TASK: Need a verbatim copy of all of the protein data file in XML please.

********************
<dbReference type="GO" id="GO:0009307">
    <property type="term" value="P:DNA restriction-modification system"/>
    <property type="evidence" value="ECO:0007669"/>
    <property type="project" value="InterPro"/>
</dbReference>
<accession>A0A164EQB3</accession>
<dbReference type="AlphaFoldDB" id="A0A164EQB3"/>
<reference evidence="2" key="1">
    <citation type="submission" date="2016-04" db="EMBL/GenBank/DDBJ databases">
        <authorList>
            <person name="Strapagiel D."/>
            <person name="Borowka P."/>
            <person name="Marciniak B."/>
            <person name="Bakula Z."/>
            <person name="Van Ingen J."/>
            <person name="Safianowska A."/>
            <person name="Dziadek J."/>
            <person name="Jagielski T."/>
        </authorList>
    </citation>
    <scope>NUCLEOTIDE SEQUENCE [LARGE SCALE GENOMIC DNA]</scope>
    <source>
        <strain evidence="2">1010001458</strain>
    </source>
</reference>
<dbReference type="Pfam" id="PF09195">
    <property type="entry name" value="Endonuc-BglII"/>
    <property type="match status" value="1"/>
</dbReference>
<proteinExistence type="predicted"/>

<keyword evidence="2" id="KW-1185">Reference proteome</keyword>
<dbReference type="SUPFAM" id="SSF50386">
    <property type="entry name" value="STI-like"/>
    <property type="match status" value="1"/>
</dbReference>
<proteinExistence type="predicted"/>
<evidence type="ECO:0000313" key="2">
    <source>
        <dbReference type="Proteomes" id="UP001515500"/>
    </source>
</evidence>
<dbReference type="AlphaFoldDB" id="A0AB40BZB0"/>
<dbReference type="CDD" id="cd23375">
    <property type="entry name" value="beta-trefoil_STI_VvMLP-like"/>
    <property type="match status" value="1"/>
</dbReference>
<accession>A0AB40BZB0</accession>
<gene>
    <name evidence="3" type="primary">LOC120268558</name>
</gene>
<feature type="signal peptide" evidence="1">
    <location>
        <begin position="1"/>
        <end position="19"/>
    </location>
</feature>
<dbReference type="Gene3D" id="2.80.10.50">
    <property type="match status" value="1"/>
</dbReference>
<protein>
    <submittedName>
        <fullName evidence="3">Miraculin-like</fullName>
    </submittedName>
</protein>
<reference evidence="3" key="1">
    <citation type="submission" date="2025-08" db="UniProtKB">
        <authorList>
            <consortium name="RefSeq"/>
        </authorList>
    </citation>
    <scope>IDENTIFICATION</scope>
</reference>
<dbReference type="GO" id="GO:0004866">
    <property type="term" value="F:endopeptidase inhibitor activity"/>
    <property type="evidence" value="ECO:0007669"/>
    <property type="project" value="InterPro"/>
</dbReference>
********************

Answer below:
<dbReference type="GO" id="GO:0009307">
    <property type="term" value="P:DNA restriction-modification system"/>
    <property type="evidence" value="ECO:0007669"/>
    <property type="project" value="InterPro"/>
</dbReference>
<accession>A0A164EQB3</accession>
<dbReference type="AlphaFoldDB" id="A0A164EQB3"/>
<reference evidence="2" key="1">
    <citation type="submission" date="2016-04" db="EMBL/GenBank/DDBJ databases">
        <authorList>
            <person name="Strapagiel D."/>
            <person name="Borowka P."/>
            <person name="Marciniak B."/>
            <person name="Bakula Z."/>
            <person name="Van Ingen J."/>
            <person name="Safianowska A."/>
            <person name="Dziadek J."/>
            <person name="Jagielski T."/>
        </authorList>
    </citation>
    <scope>NUCLEOTIDE SEQUENCE [LARGE SCALE GENOMIC DNA]</scope>
    <source>
        <strain evidence="2">1010001458</strain>
    </source>
</reference>
<dbReference type="Pfam" id="PF09195">
    <property type="entry name" value="Endonuc-BglII"/>
    <property type="match status" value="1"/>
</dbReference>
<proteinExistence type="predicted"/>

<keyword evidence="2" id="KW-1185">Reference proteome</keyword>
<dbReference type="SUPFAM" id="SSF50386">
    <property type="entry name" value="STI-like"/>
    <property type="match status" value="1"/>
</dbReference>
<proteinExistence type="predicted"/>
<evidence type="ECO:0000313" key="2">
    <source>
        <dbReference type="Proteomes" id="UP001515500"/>
    </source>
</evidence>
<dbReference type="AlphaFoldDB" id="A0AB40BZB0"/>
<dbReference type="CDD" id="cd23375">
    <property type="entry name" value="beta-trefoil_STI_VvMLP-like"/>
    <property type="match status" value="1"/>
</dbReference>
<accession>A0AB40BZB0</accession>
<gene>
    <name evidence="3" type="primary">LOC120268558</name>
</gene>
<feature type="signal peptide" evidence="1">
    <location>
        <begin position="1"/>
        <end position="19"/>
    </location>
</feature>
<dbReference type="Gene3D" id="2.80.10.50">
    <property type="match status" value="1"/>
</dbReference>
<protein>
    <submittedName>
        <fullName evidence="3">Miraculin-like</fullName>
    </submittedName>
</protein>
<reference evidence="3" key="1">
    <citation type="submission" date="2025-08" db="UniProtKB">
        <authorList>
            <consortium name="RefSeq"/>
        </authorList>
    </citation>
    <scope>IDENTIFICATION</scope>
</reference>
<dbReference type="GO" id="GO:0004866">
    <property type="term" value="F:endopeptidase inhibitor activity"/>
    <property type="evidence" value="ECO:0007669"/>
    <property type="project" value="InterPro"/>
</dbReference>